Monday, June 20, 2016

OVP: Theeb (2015)

Film: Theeb (2015)
Stars: Jacir Eid Al-Hwietat, Hussein Salameh Al-Sweilhiyeen, Hassan Mutlag Al-Maraiyeh, Jack Fox
Director: Naji Abu Nowar
Oscar History: 1 nomination (Best Foreign Language Film-Jordan)
Snap Judgment Ranking: 2/5 stars

In what has become something of an annual tradition at the Oscars, Jordan this past year became the 56th country ever to win an Academy Award nomination for the first time.  Each year lately it seems that, with the expansion of global cinema art house fans in the United States are privileged to see a movie from a country whose filmic output is largely unknown to them.  At least that's how I view it, as I was excited to take a look at this work by Jordan, and as it was a slight surprise in terms of nominations (many had guessed that Labyrinth of Lies, a World War II drama that was more in the Academy's wheelhouse would be the fifth nominee) I wanted to see what made it stand out.

(Spoilers Ahead) The film follows a young boy named Theeb (Al-Hwietat) who is a member of a band of pilgrims in the Ottoman Empire at the center of World War I.  One night, a British man (Fox) and his companion join them and requests that Theeb's brother take them on a pilgrimage across the desert to meet up with some people.  Theeb wants to follow along but is too small, but is intrigued by the British man's personal box, which he believes to contain gold.  They begin a journey across the desert, only to be ambushed in an attack by a band of raiders, and Theeb is the only one to survive.  He then finds and cares for of the injured raiders, and through a situation of circumstance (think Arya and the Hound), they cross the desert together.

The film is occasionally interesting, I'll grant it that, but I wasn't overly impressed.  It's fascinating to see some of our Euro-centric worldview thrown asunder when Jack Fox's character is murdered halfway through the film.  In any westernized version of this story, he would have been the injured party who has to be carried across the desert by Theeb, and it would have been an unlikely friendship situation because of the fact that he's the only white man in the cast (sorry, but you know it's true).  Here we get that upended and it was a genuine shock to me when he died first of the traveling group.  However, the rest of the film largely falls into cliche.  We know quite quickly that Theeb, initially weary of the new raider stranger in his camp will eventually grow to trust him, and the ending will likely be him finally growing into a man and avenging his brother, which of course he does when he shoots the stranger for selling the box (not gold, but instead a detonator to destroy the railway) to a Turkish man, Theeb's enemy.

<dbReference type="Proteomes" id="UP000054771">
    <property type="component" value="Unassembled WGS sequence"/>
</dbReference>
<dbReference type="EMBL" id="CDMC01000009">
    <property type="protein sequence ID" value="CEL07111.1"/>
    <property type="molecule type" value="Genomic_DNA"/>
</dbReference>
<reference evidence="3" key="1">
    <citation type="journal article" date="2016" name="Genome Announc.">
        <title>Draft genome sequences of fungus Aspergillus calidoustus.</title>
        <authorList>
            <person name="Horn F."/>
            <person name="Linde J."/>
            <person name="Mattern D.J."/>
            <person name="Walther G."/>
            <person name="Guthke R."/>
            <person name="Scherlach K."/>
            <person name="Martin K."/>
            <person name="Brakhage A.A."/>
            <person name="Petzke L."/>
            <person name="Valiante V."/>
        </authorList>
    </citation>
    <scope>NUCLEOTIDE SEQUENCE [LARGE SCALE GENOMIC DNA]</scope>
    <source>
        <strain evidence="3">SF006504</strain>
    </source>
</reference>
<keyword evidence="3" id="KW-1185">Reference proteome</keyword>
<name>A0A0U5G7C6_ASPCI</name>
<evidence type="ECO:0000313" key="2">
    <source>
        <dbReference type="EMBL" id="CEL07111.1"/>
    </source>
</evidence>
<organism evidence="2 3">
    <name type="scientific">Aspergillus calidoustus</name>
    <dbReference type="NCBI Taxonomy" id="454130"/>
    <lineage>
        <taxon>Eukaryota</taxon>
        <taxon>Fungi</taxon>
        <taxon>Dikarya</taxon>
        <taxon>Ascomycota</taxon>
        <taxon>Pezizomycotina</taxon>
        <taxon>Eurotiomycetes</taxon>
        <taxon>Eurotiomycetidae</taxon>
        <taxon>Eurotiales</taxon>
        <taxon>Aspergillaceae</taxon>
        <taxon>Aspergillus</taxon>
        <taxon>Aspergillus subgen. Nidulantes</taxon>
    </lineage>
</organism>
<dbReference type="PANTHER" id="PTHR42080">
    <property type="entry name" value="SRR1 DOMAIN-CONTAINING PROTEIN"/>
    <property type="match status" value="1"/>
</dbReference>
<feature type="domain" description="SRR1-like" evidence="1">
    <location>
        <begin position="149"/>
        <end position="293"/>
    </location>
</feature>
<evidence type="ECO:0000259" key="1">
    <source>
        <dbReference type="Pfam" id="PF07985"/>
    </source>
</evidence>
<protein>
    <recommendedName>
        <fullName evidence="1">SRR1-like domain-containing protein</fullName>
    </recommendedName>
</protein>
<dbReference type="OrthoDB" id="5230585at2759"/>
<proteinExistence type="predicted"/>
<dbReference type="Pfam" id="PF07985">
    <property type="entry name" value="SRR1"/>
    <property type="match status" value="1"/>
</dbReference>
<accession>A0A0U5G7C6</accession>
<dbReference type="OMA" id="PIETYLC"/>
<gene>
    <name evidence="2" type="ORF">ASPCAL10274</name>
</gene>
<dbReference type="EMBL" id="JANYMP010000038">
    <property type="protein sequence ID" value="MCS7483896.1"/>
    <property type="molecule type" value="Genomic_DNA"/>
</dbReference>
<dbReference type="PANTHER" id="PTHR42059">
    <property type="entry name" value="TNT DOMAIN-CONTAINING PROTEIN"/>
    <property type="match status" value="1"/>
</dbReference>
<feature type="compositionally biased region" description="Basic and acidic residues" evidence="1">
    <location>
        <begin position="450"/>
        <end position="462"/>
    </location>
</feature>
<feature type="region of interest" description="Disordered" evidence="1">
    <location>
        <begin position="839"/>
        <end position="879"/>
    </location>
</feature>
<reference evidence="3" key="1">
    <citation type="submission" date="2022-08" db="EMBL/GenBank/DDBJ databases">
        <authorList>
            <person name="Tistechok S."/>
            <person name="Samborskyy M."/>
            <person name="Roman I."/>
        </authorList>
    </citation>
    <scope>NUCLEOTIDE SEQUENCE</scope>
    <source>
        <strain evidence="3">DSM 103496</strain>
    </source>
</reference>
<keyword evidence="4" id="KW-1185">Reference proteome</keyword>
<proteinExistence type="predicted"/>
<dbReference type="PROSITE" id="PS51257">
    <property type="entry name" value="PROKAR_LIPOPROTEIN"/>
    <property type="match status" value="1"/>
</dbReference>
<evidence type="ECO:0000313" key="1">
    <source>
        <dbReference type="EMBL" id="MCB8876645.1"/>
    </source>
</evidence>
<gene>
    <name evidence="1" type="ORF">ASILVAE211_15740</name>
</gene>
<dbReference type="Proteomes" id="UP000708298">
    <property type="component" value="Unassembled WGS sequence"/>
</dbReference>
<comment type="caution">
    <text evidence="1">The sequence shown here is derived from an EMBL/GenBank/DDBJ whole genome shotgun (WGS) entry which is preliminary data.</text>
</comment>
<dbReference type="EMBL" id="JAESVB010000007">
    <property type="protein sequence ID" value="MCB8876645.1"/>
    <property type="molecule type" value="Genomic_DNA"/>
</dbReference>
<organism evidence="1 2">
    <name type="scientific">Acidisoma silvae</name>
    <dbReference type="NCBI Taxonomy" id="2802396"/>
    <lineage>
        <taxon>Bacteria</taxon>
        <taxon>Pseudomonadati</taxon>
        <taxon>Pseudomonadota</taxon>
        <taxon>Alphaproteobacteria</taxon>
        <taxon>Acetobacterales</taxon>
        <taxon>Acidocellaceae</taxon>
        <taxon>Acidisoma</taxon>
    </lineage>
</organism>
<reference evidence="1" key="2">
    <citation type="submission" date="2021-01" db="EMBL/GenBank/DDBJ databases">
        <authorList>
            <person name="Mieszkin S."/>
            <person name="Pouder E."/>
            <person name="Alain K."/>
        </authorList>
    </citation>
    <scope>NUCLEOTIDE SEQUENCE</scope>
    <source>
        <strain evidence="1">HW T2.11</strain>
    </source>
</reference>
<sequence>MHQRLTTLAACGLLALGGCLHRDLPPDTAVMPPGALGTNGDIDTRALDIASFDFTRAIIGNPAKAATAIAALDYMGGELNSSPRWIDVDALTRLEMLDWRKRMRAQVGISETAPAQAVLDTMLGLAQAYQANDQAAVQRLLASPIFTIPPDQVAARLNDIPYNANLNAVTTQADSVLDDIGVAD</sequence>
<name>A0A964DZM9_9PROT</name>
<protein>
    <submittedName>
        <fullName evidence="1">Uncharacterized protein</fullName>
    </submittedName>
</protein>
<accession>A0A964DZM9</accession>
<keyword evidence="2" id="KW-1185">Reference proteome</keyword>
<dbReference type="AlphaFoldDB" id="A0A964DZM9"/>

The movie's best moments are the ones when we get to see Theeb struggle at the well, which is odd because I generally hate survivalist metaphors onscreen.  There's a moment that's ridiculously uncomfortable to watch where Theeb, trying to flee the raiders, falls into a well and it essentially feels like an all-hope-is-lost moment when the raiders cut the rope and assume that he will eventually drown. I get claustrophobia when I have to watch scenes like this onscreen (I spent a good chunk of 127 Hours telling myself "it's only a movie" and then promising myself I would never go hiking alone in Canyonlands National Park), but thankfully that sequence only lasted a few moments.  Still, the entire "lost in truly the middle of nowhere" metaphor worked for Theeb, and part of me wondered if he'd have to stay by that well indefinitely, living off of birds and well water until someone came along to save him toward the end of the film.  The focus on the survivalist metaphor works the best, as did the shifting power dynamic, but despite this strong angle the film overall felt weak and predictable to me, and unnecessarily dour and reliant on death to get across its point.

Those were my thoughts on this movie-how about yours?  How would you rank Theeb in terms of the 2015 Oscar race?  Do you feel like Jordan should have made it earlier, and if so for what picture?  And what film do you find yourself most often reciting "it's only a movie?"

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